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Gun Laws

November 14, 2011
Times Leader

With hunting season upon us, it's not unusual to see citizens carrying firearms. The recent concealed carry law has also made it legal for citizens to arm themselves virtually at all times.

Americans embrace their Constitutional rights. The right to bear arms is protected under the Second Amendment to the Constitution of the United States, and we stand behind responsible individuals' rights to protect themselves and exercise their rights.

Ohio concealed carry law his putting guns in the possession of more people in the public, which in itself has raised debate. Little noise was made, however, when changes were made to Ohio's concealed handgun licensure law this fall, making it possible for some individuals with criminal records to obtain a concealed carry permit.

These changes went into effect Sept. 30. Under the Ohio Revised Code for handgun licensure, certain persons who have prior criminal records may be eligible to obtain a license to carry a concealed handgun or legally purchase a firearm.

The law deals with expungement of records after a criminal conviction. The law states that a criminal conviction is a public record unless a court determines that the record should be expunged. If a criminal record is expunged by a court, it cannot be used to disqualify an individual from owning a firearm or from having a concealed handgun license under certain circumstances.

Only a court can expunge a conviction and criminal records cannot be expunged for everyone, the Ohio Attorney General's Office notes.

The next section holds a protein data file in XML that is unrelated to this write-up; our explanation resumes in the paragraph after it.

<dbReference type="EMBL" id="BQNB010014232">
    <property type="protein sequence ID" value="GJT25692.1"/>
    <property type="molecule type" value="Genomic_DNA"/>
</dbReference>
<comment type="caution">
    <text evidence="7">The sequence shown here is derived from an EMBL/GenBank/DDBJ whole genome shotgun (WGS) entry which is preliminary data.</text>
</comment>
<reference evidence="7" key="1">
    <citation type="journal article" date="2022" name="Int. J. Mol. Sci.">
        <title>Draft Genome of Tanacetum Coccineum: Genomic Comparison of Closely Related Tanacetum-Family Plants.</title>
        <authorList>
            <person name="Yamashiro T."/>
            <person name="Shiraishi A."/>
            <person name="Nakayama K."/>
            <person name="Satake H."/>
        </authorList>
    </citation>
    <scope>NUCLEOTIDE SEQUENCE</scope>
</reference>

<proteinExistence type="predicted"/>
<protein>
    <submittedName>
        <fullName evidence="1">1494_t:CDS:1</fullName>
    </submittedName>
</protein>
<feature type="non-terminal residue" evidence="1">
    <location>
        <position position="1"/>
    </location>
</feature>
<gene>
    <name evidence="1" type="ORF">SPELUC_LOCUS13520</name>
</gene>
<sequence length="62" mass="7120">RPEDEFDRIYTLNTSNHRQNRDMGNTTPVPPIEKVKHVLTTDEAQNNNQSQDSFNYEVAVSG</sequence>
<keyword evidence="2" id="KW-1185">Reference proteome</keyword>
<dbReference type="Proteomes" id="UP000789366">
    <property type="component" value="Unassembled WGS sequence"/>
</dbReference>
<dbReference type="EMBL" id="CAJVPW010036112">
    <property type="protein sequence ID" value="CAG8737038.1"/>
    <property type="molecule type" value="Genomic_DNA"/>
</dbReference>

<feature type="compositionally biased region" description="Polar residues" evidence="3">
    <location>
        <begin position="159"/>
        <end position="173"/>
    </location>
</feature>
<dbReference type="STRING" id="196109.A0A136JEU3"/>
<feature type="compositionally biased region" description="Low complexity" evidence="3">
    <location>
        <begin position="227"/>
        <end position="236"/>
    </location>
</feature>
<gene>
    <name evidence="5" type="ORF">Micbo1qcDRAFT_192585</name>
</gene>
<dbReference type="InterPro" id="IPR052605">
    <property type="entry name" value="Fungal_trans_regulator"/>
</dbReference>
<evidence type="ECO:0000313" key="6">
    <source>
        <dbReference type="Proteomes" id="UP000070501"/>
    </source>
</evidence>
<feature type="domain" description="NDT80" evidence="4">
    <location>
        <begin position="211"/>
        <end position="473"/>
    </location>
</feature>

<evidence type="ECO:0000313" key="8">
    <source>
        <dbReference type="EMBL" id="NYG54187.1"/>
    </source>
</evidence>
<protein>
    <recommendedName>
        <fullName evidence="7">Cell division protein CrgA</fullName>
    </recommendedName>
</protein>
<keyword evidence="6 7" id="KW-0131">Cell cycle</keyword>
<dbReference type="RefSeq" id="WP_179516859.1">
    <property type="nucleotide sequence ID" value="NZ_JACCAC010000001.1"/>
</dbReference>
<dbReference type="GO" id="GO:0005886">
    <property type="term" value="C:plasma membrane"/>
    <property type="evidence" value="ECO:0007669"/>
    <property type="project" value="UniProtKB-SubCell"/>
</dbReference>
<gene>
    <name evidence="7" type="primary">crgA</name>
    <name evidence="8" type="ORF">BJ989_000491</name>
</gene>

Attorney General Mike DeWine said the state office cannot give legal advice as to how to expunge a criminal conviction. Those who have questions about eligibility to expunge a criminal record should consult an attorney, he advised.

This puts another serious responsibility in the hands of judicial officials on the local level. Judges must take this into consideration each and every time an individual seeks expungement of a criminal record.

It must also be taken into consideration what gun advocates have always stressed: Law abiding citizens who are armed aren't the individuals who should be the source of any concern.

Those who break the law are the ones to fear. Criminals won't bother to obtain a concealed carry permit, and those with a criminal past who aren't truly reformed won't likely bother to hire an attorney and seek expungement of their criminal records to enjoy the personal freedoms that the rest of us do.

 
 

 

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